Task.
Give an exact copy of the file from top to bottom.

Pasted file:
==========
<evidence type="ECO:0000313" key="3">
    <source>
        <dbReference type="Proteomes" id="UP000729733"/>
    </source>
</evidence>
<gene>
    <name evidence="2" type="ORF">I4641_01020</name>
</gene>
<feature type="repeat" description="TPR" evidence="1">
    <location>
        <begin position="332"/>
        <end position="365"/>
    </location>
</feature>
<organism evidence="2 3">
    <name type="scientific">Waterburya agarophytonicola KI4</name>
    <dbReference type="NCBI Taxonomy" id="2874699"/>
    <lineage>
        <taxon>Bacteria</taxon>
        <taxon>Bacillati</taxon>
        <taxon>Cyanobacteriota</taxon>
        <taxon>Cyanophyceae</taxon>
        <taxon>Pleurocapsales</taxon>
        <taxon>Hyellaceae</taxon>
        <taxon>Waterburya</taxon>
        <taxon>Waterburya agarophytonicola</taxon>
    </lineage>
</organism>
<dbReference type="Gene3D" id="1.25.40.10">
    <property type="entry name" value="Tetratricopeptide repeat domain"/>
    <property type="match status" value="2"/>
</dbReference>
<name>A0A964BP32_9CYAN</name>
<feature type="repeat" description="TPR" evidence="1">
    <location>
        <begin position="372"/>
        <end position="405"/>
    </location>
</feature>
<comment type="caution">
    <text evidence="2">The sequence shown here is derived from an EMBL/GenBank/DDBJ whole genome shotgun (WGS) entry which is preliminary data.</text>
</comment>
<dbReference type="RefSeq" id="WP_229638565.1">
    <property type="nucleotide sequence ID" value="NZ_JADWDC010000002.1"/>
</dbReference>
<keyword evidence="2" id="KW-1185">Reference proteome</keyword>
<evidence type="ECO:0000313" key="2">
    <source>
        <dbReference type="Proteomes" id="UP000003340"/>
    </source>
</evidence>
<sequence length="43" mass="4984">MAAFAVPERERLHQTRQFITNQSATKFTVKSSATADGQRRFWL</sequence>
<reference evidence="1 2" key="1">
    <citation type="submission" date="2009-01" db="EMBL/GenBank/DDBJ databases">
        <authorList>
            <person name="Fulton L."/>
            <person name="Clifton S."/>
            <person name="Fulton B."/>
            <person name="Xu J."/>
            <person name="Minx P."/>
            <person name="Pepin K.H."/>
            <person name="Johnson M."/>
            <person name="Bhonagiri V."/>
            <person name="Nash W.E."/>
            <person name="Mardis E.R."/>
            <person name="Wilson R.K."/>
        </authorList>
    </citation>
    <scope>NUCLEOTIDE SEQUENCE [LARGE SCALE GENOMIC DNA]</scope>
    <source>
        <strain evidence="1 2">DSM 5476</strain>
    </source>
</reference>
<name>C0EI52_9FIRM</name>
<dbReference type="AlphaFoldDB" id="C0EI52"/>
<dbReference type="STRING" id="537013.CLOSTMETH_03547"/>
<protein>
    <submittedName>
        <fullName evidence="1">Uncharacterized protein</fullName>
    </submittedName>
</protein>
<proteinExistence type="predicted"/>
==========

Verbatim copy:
<evidence type="ECO:0000313" key="3">
    <source>
        <dbReference type="Proteomes" id="UP000729733"/>
    </source>
</evidence>
<gene>
    <name evidence="2" type="ORF">I4641_01020</name>
</gene>
<feature type="repeat" description="TPR" evidence="1">
    <location>
        <begin position="332"/>
        <end position="365"/>
    </location>
</feature>
<organism evidence="2 3">
    <name type="scientific">Waterburya agarophytonicola KI4</name>
    <dbReference type="NCBI Taxonomy" id="2874699"/>
    <lineage>
        <taxon>Bacteria</taxon>
        <taxon>Bacillati</taxon>
        <taxon>Cyanobacteriota</taxon>
        <taxon>Cyanophyceae</taxon>
        <taxon>Pleurocapsales</taxon>
        <taxon>Hyellaceae</taxon>
        <taxon>Waterburya</taxon>
        <taxon>Waterburya agarophytonicola</taxon>
    </lineage>
</organism>
<dbReference type="Gene3D" id="1.25.40.10">
    <property type="entry name" value="Tetratricopeptide repeat domain"/>
    <property type="match status" value="2"/>
</dbReference>
<name>A0A964BP32_9CYAN</name>
<feature type="repeat" description="TPR" evidence="1">
    <location>
        <begin position="372"/>
        <end position="405"/>
    </location>
</feature>
<comment type="caution">
    <text evidence="2">The sequence shown here is derived from an EMBL/GenBank/DDBJ whole genome shotgun (WGS) entry which is preliminary data.</text>
</comment>
<dbReference type="RefSeq" id="WP_229638565.1">
    <property type="nucleotide sequence ID" value="NZ_JADWDC010000002.1"/>
</dbReference>
<keyword evidence="2" id="KW-1185">Reference proteome</keyword>
<evidence type="ECO:0000313" key="2">
    <source>
        <dbReference type="Proteomes" id="UP000003340"/>
    </source>
</evidence>
<sequence length="43" mass="4984">MAAFAVPERERLHQTRQFITNQSATKFTVKSSATADGQRRFWL</sequence>
<reference evidence="1 2" key="1">
    <citation type="submission" date="2009-01" db="EMBL/GenBank/DDBJ databases">
        <authorList>
            <person name="Fulton L."/>
            <person name="Clifton S."/>
            <person name="Fulton B."/>
            <person name="Xu J."/>
            <person name="Minx P."/>
            <person name="Pepin K.H."/>
            <person name="Johnson M."/>
            <person name="Bhonagiri V."/>
            <person name="Nash W.E."/>
            <person name="Mardis E.R."/>
            <person name="Wilson R.K."/>
        </authorList>
    </citation>
    <scope>NUCLEOTIDE SEQUENCE [LARGE SCALE GENOMIC DNA]</scope>
    <source>
        <strain evidence="1 2">DSM 5476</strain>
    </source>
</reference>
<name>C0EI52_9FIRM</name>
<dbReference type="AlphaFoldDB" id="C0EI52"/>
<dbReference type="STRING" id="537013.CLOSTMETH_03547"/>
<protein>
    <submittedName>
        <fullName evidence="1">Uncharacterized protein</fullName>
    </submittedName>
</protein>
<proteinExistence type="predicted"/>